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Chicago Hardy Fig Planting Guide

With generous, extended yields of the most delicious mahogany-colored fruit, there's plenty to love about Chicago Hardy Fig Trees! Amazingly, these prolific plants are hardy to zone 5 when given winter protection and self-pollinating, which means they can be grown independently without other varieties present. Chicago Hardy Figs may die back in colder climates, but you can rest assured that they'll resume growth the following spring. These terrific trees are heat and drought-tolerant once established, very easy to grow in containers, and even easier to love. Plus, they typically begin bearing fruit within two years, making them an excellent return on investment! Learn how to plant, grow, and care for Chicago Hardy Figs with our comprehensive guide.

Success Snapshot

PLANTING
DEPTH

Pre-Potted

WATER
QUANTITY

Moderate

SUNLIGHT
QUANTITY

Full to Partial Sun

PLANTING
PROXIMITY

6 - 15 ft Apart; See specific product information

BLOOM
SEASON

N/A; Grown for foliage/fruit

HARDINESS
ZONES

Chicago Hardy Fig:
Zones 5-11;
Fig 'Negronne':
Zones 7-10

Where to Plant

Chicago Hardy Fig Trees thrive in full sun to partial shade and produce the sweetest fruit when given more direct sunlight. However, if you're gardening in a region where scorching summers are typical, then a bit of afternoon shade will help protect the fruits' skin from burning. These trees thrive in both garden beds and containers and are remarkably tolerant of a wide variety of soils as long as there is good drainage.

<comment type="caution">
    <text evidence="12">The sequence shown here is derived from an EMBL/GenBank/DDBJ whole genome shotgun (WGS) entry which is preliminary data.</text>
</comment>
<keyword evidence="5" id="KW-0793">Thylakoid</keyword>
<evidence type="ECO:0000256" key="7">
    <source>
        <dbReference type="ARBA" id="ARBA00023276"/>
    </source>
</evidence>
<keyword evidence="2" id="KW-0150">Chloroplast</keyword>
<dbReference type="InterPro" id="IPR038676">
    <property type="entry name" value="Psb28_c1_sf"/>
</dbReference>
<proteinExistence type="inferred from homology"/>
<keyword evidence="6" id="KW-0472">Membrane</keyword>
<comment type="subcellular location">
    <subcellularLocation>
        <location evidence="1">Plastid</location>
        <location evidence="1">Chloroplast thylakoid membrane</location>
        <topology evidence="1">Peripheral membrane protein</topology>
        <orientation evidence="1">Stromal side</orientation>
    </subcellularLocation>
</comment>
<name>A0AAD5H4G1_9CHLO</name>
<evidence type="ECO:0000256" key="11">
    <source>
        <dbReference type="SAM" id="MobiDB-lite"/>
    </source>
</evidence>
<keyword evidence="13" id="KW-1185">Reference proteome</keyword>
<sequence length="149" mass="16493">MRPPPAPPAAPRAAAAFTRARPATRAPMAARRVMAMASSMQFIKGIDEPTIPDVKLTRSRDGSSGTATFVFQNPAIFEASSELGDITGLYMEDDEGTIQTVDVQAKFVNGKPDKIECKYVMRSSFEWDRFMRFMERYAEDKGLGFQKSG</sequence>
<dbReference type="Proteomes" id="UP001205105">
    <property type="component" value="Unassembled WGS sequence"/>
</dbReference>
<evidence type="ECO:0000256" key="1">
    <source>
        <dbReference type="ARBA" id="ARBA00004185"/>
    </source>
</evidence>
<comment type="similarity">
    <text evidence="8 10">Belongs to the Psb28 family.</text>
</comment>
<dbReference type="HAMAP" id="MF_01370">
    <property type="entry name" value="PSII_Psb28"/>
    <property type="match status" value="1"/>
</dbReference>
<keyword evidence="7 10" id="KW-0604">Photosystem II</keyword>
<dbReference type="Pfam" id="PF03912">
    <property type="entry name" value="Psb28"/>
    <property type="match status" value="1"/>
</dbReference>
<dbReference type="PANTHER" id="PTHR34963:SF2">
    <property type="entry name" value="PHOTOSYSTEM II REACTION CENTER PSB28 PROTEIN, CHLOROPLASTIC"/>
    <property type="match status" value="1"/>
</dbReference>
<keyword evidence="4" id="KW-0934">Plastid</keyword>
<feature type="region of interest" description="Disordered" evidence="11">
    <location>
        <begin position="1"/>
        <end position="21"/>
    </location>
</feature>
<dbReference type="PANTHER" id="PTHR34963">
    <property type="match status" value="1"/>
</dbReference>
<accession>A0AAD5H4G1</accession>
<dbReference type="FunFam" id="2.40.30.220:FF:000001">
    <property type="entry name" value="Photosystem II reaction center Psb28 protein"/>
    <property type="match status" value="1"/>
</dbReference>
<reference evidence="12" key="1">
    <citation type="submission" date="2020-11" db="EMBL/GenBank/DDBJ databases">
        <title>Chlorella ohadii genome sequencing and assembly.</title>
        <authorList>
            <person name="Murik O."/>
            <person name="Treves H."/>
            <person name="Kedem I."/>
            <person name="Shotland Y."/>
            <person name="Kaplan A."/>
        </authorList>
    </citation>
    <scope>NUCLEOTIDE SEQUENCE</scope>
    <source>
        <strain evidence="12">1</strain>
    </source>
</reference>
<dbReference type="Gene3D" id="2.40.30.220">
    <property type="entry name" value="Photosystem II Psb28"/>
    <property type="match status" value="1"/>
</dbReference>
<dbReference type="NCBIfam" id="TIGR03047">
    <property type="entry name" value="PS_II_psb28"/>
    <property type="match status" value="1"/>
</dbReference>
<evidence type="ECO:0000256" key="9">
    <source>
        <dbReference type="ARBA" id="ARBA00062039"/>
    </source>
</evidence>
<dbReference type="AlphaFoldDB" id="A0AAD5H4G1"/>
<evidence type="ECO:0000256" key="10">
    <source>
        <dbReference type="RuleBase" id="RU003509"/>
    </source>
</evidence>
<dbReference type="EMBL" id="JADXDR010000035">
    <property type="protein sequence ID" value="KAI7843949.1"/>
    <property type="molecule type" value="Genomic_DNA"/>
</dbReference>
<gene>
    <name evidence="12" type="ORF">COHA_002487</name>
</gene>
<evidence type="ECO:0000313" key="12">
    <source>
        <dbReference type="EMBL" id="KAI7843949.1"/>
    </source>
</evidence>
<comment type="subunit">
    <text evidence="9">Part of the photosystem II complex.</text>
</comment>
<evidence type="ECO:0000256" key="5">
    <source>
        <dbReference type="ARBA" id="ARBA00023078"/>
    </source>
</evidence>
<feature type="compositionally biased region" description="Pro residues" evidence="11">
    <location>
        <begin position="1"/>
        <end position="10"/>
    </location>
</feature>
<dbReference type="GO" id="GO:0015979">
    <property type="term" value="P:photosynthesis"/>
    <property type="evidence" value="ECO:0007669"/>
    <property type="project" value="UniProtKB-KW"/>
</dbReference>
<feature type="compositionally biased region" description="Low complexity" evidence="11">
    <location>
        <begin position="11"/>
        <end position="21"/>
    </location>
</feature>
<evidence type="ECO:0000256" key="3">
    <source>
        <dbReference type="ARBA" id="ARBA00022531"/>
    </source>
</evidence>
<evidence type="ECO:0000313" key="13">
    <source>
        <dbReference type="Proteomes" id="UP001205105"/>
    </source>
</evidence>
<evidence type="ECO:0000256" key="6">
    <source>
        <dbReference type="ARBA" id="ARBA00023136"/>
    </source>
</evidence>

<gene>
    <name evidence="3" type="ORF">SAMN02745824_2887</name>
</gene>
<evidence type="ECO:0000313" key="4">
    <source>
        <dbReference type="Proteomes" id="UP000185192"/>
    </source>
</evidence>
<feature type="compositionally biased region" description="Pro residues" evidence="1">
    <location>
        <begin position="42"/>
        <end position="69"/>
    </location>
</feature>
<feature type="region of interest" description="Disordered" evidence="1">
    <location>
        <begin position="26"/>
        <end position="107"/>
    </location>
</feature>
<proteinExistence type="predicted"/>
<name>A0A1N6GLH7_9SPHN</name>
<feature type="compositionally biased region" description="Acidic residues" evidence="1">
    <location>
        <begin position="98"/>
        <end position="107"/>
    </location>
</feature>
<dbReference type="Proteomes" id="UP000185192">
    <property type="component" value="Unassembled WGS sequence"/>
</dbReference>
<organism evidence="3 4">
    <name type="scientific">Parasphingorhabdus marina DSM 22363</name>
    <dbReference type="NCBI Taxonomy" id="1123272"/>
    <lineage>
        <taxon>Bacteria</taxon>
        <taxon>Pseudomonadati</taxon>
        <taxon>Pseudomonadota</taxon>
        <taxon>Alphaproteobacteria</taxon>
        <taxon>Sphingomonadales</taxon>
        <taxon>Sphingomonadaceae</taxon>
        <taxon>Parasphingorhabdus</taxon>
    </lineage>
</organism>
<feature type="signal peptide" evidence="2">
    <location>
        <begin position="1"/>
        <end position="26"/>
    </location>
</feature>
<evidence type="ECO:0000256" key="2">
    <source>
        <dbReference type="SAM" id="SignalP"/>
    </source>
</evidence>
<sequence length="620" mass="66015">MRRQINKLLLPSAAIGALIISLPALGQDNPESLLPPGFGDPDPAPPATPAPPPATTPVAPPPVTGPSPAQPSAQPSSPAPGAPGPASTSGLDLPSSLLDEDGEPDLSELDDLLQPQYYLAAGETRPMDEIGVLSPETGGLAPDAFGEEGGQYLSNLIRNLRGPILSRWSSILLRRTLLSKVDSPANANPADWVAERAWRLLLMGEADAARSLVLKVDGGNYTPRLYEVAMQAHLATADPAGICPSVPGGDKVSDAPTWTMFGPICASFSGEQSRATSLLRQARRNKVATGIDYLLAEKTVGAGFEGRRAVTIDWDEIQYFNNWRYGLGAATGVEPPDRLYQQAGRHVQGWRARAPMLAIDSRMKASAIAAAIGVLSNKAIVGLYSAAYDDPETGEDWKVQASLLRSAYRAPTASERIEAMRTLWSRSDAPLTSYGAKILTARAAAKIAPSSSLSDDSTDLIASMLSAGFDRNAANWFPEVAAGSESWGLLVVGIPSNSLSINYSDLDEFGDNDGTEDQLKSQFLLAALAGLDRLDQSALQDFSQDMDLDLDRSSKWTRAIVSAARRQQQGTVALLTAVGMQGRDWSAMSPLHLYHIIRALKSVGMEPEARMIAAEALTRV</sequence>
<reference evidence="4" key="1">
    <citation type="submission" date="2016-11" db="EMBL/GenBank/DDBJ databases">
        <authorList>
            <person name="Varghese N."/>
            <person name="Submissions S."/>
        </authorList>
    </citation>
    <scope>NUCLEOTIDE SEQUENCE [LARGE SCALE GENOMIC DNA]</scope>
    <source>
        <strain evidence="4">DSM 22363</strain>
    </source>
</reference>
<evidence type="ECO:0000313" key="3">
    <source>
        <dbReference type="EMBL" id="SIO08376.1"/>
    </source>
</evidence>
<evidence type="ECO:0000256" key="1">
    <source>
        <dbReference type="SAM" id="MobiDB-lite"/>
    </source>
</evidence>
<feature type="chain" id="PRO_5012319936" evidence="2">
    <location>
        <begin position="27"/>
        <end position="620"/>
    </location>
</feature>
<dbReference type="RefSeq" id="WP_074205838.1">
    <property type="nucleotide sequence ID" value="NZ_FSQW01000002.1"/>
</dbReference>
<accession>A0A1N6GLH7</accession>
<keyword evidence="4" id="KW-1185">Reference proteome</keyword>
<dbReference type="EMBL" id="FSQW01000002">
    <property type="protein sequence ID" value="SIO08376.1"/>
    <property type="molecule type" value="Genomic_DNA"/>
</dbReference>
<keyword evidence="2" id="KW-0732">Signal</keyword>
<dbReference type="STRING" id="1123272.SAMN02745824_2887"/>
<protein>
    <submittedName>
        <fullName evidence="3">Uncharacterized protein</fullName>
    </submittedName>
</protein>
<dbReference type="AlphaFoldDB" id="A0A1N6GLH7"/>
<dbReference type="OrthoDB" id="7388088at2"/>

When to Plant

Chicago Hardy Fig Trees should be planted when they are dormant, with spring generally being the best time. However, in warmer regions where hard freezes are uncommon, they may be planted in late fall or early winter. Fruit will develop on old wood in early summer and on new growth branches in early fall, giving you a super long time to enjoy your fig harvest.


How to Plant

  • For outdoor landscape planting, find a location where your Chicago Hardy Fig will receive full sun to partial shade, keeping in mind that they develop sweeter fruit in brighter light and allowing enough space for the mature size of the tree.
  • For container planting, select a 10+ gallon or larger container with multiple drainage holes and fill it with good quality, well-drained potting mix.
  • Plant your Fig Tree in the garden bed or container at the same soil depth as it was growing in its container in a hole twice the width of the container.
  • Water thoroughly after planting to settle the soil around the roots without letting your plant sit in a puddle.

How to Grow

  • Water deeply every couple of weeks to encourage root growth, but never let your tree sit in standing water.
  • Add a light mulch to the surrounding soil about 1" away from the trunk to help maintain an even moisture level throughout the first year. Doing so will also keep competing weeds at bay.
  • Apply a fruit tree fertilizer lightly in the spring and summer.
  • Lighten up on water as the growth begins to slow down during the late autumn, and for trees growing outside in zones 5–7, provide a thick organic mulch.
  • Pinch back and discard the first baby figs to develop in the first season for optimal fruiting. Doing so will result in heavier fruiting for years to come, with up to 100 pints of figs from a single tree!

Chicago Hardy Fig Tips & Tricks

  • Avoid leaving your Fig Tree outdoors over the winter in zones 6B and below. In colder climates, bring the potted tree indoors before the first hard frost.
  • Be mindful not to overwater or overfeed your Fig Tree as the quantity and quality of the fruit will suffer from excess water or fertilizer.
  • Expect the top growth to die back in severe winters, with new growth emerging in the spring. The Chicago Hardy Fig bears on both old and new wood.
  • Harvest when the fruit's skin turns dark purple and the stem sags slightly.